The last stage which can be tricky is how you fold all the components together. Folding is something that is used very often in baking when combining a heavy ingredient (cake batter or chocolate) with something that lighter in density (usually whipped something). In mousse, this folding technique allows for a light and spongey texture in the mousse without it being too dense and heavy once it sets (think of most flour-less chocolate cakes- too much mixing and that’s what you’ll end up with). While the chocolate in this recipe isn’t too heavy, the egg yolks that were added earlier will structurally pull everything together to strengthen the components once it has set. To see the difference, try the mousse right after folding, and then try it again once it’s set for a few hours. The difference is substantial (see below).
While I use this base version of the recipe below, I found there are so many ways to make it your own. As pictured in the recipe, my preferred way to eat it is with frozen raspberries, cocoa nibs and whipped cream (weird but so good). I also like adding extra vanilla bean powder and orange extract when I’m making it. In terms of making it your own though and tailoring it to your likes, you can use various flavor extracts or alcohol and add that into the whipped cream. You can use any type of chocolate that you’d want which will significantly change how sweet or bitter the end mousse will become. For a nuttier mousse, you can add peanut butter or Nutella to your melted chocolate before adding in the egg yolks. Then there’s all the toppings from crushed nuts to crushed candies, crystallized fruit or ginger, fresh fruits and even sprinklings of cinnamon or chili powder.
As always, I like to give you tried and true recipes that you can tailor to make your own. Enjoy this bliss of the recipe as is, and then go crazy and share with me your favorite way of making this after you give it a second or third try. From my kitchen to yours!
6 ounces of bittersweet Chocolate Chips
3 tablespoons unsalted Butter
3 Eggs, separated and room temperature**
1/2 teaspoon of Cream of Tartar
1/4 cup plus 2 tablespoons Sugar
1/2 cup Heavy Cream, cold
1/2 teaspoon Vanilla
In a chilled bowl, beat the Heavy Cream until it begins to thicken up. Add 2 tablespoons of Sugar, dash of Salt and the Vanilla, continue beating until the Cream holds soft peaks. Set aside.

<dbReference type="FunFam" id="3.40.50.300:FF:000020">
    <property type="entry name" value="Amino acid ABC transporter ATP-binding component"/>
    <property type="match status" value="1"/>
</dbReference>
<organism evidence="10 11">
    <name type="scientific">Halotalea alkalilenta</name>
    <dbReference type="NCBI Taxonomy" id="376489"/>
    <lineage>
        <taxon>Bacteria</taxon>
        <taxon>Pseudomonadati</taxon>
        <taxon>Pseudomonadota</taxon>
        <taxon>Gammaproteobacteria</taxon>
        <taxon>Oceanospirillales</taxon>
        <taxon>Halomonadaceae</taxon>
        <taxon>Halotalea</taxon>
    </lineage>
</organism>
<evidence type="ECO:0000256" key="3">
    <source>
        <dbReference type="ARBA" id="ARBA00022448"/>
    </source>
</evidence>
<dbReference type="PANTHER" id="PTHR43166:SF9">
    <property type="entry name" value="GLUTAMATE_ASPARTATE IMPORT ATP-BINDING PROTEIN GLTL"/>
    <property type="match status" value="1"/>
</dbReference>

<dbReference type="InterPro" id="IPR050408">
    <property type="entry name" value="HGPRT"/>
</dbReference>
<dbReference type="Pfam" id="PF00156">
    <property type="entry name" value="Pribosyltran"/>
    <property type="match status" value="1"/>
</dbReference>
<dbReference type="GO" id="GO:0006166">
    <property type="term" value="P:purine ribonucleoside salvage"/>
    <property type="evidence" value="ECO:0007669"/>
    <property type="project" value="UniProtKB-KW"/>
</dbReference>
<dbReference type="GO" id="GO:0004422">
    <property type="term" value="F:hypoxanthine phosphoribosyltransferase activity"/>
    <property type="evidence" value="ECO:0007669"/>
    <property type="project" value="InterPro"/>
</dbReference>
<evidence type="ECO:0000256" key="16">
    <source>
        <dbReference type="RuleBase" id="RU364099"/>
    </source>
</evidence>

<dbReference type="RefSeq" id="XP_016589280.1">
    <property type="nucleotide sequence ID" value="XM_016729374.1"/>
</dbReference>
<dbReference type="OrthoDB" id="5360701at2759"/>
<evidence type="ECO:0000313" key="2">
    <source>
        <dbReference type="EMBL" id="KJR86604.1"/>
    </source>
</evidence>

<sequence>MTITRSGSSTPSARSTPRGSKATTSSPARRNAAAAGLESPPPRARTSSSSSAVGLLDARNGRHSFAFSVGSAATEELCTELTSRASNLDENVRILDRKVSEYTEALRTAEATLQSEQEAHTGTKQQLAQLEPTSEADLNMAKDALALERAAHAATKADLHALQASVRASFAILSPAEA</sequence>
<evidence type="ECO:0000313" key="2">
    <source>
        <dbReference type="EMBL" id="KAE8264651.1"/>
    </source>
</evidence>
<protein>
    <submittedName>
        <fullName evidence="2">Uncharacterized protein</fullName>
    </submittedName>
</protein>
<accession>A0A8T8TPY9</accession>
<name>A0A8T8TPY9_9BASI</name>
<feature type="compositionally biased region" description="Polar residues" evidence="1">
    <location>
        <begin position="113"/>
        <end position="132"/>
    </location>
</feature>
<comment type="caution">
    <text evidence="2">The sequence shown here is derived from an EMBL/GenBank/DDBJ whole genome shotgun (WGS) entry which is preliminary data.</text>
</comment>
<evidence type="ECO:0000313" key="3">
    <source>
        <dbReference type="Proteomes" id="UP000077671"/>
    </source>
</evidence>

In another bowl, beat the Egg Whites until foamy. Add the Cream of Tartar and beat until soft peaks form. Gradually beat in 1/4 cup Sugar and continue beating until stiff peaks form. Set aside.
Place the Chocolate Chips and Butter in a heatproof bowl and place over a saucepan containing about 1-inch of barely simmering water (or use a double boiler). Stir with a wooden spoon until the chocolate is melted and the mixture is smooth. Remove the bowl from the heat and let cool until warm to touch, but not hot. Then grab a whisk and beat the Egg Yolks into the chocolate mixture, one at a time, beating until smooth after each addition. Set aside.
Now that you’ve got the elements prepared, put it all together. Start by gently folding the whipped cream into the chocolate mixture. Then, fold in the egg whites. Take care not over work the mousse or it will be heavy. Place saran wrap directly on the mousse and chill until needed. You can also divvy the mousse up into individual servings, covering each with saran wrap and chilling.
For variations on this recipe, you can also add in different extracts such as orange, raspberry or vanilla. You can also add in different varieties of chocolate based on your tastes, see note above for all the ways to make it your own.
**I did have to note one last thing- this recipe does contain uncooked eggs. I do urge caution to everyone due to the slight risk of salmonella or other food-borne illnesses. To help reduce this risk, I recommend you use only fresh, properly refrigerated, clean eggs with intact shells, and try to avoid contact between the yolks or whites and the shell.